saw the face of the last independent King of Cumbria who vanished in the
11th century and screamed as it morphed into the heavy-browed, jowly
phizzog of Alex Salmond. Clearly she had watched too many Game of Thrones
episodes. Or he had.
Thank goodness the tower was fortified! Any snatch of The Proclaimers
which might herald the approach of The First Minister and penetrate the foot
thick walls and she would be tipping the contents of her chamber pot out of
the window. If Alex was stationed below with his troops and that wee
bauchle, the standard bearer, who shall remain nameless, Dru would not even
give them the warning: Gardy Loo!
Recusancy, said Dru.
Sonia looked blank and Ginevra said, An aversion to authority.
It runs in our family, Diana.
I detached myself from that particular set of genes. They weren’t
part of my DNA. Actually, they weren’t anything to do with us at all.
Not Dru, Augustus, nor myself.
It was the family who owned the Wyvern Estate who were recusants.
That’s why they had a priest hole, Mum, Dru commented, as she read the
rest of the tale of the missing boy from Ginevra’s tablet. Anthony Revelly
had a brainwave. He had been teaching the boys about The Civil War and
he suddenly thought that Lionel might have found the idea of a secret hiding
Was Lionel the nasty boy? I asked.
Yes. Anthony told the estate staff to knock along the panelling in the library.
The walls were so thick that no one had heard Peregrine’s frantic tapping.
They were able to find a hollow sounding area and then they discovered a
section of book shelving which was metamorphic and turned around. The
poor child was shocked and dehydrated. He had been in darkness and the
only bottle he could find was a Bellarmine which contained bones and nails
and nothing else.
Ginevra looked stunned at the thought of a bottle which contained
How had he become trapped? I asked.
It says that Lionel had deliberately enclosed his brother, or immured him,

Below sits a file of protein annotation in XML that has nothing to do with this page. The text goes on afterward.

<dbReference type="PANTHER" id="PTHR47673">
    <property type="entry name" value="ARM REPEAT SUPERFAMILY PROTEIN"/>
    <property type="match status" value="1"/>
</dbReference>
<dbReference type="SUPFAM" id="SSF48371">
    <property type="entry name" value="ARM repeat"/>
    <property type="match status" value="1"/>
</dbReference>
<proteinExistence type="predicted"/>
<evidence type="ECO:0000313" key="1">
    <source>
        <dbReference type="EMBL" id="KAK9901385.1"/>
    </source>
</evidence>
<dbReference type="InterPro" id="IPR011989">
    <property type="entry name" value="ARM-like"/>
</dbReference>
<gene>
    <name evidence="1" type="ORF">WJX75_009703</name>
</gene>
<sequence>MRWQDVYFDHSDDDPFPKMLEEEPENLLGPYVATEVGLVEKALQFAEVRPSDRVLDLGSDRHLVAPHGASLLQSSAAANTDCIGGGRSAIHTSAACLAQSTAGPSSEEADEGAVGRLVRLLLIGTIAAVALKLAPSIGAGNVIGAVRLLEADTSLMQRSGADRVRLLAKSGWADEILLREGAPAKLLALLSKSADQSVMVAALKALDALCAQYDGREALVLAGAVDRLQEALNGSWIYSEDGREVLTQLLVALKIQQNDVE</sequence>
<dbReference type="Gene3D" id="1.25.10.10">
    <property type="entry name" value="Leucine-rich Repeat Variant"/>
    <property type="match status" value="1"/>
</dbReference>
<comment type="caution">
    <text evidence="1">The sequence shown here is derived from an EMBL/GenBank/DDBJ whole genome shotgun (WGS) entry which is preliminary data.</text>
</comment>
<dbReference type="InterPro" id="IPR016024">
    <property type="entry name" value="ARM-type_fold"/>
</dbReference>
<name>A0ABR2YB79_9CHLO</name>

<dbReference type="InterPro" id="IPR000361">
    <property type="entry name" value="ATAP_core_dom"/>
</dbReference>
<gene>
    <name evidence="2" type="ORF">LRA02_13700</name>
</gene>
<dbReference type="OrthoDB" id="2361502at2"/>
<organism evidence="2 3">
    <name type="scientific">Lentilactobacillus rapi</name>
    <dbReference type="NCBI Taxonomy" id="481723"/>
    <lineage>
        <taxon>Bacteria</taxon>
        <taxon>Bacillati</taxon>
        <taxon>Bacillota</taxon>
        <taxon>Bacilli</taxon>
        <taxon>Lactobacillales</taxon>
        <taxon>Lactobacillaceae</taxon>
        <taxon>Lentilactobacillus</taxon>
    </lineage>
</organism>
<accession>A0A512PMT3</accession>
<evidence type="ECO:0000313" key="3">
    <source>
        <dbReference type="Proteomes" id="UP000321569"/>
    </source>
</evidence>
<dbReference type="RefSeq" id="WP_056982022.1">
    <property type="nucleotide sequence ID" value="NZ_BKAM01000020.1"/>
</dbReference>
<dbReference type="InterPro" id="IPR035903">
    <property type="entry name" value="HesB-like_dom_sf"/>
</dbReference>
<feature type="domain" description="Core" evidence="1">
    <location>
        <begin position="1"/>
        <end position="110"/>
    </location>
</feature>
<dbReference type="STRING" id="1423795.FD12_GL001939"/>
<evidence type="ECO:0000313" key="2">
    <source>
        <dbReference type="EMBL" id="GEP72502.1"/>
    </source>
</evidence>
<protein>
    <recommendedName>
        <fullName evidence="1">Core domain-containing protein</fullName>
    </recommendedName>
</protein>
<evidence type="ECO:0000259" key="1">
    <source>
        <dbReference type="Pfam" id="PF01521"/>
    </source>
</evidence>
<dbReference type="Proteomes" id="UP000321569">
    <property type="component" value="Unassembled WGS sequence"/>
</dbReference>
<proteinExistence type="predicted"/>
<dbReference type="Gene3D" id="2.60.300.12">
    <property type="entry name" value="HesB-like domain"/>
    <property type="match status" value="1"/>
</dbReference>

to be precise.
How awful! What happened to him? How was he punished? He was old
enough to know better.
I think his mother sent him away to a boarding school.
Well, that explains why Peregrine’s mother thought so much of Anthony,
Yes, she would, wouldn’t she? observed Ginevra. I hope she disinherited
that awful elder son. I know I would have. I wouldn’t even have left him
I wonder what happened to the two boys in later life? I deliberated.
We had some drinks and Dru continued to search while the tablet’s
battery was charged.
Oh, that’s sad, she said.
What? we all chorused.
Lionel amassed gambling debts, dropped out of university and went
What? said Ginevra.
It’s a place in Thailand, Dru elucidated. I’ve just called up his obituary.
He seems to have developed a drug habit and died in his early thirties.
His mother must have passed away by then as it only gives Peregrine as
kin. It says an estranged brother was resident in Vancouver. The boys
were designated ‘of Wyvern Mote’, before its gifting to The National Trust.
I wonder if Peregrine is alive? I ventured.
Apparently not. There is a eulogy to him in his old school magazine,
under ‘Old Boys’ which says that he perished in a ski-ing accident and
left no issue.
So, how was Anthony able to remain in the stable block apartment for
life? I mean, the family had revoked any right to ‘demesne’, I think it’s
called, I enquired.
Their mother must have arranged a codicil or something which gave him
the privilege, in recognition of his outstanding services as a tutor, said
And all I ever got was someone’s mother’s bath oil from the previous
year, I protested.
Well, that’s one more votive offering than I ever got, replied Dru.
But anyway, one should beware of cretins bearing gifts.
Cretans, I corrected. Honestly, my daughter’s Classical Education
leaves a lot to be desired. She only did Class Civ. It’s as well Gus
didn’t hear her.
Actually, if my memory serves me right, it is timeo Danaos et dona
So, that would be a warning against Greeks. The Cretan admonition is
about lying, I think.
Mum! Are you paying attention? Dru brought me back to earth.
Yes, there’s no such thing as a free lunch, nodded Ginevra sagely.
Not even a free drink!
And she looked somewhat downcast at this reflection.
I’d better go, said Dru. I’ve got such a backlog of marking to deal
with before Monday morning. Dad’s floated away, but mine is very
present and unless I hide in a Trojan Horse, or a priest hole, the girls will
be after me first thing to know if they have got stars on their A’s.
We used to have stars in our eyes, said Ginevra. Now they only have
them on a piece of paper. How sad.
And we all agreed.
I was so pleased that Dru HAD got the Classical reference after all.
Thanks, guys, she said as she rushed off. I appreciated the hospitality.
I bet Anthony Revelly appreciated his too. Only he had it for a good few
years longer and the accommodation did seem to be rent-free, lucky man.
I wonder who is paying his nursing home fees? Probably you and I, if he
has no savings. Some people do get free lunches! But it is never likely to be
Dru or myself. We just get snarled up in bureaucracy like poor old Laocoon
and his snakes, so it isn’t worth the struggle.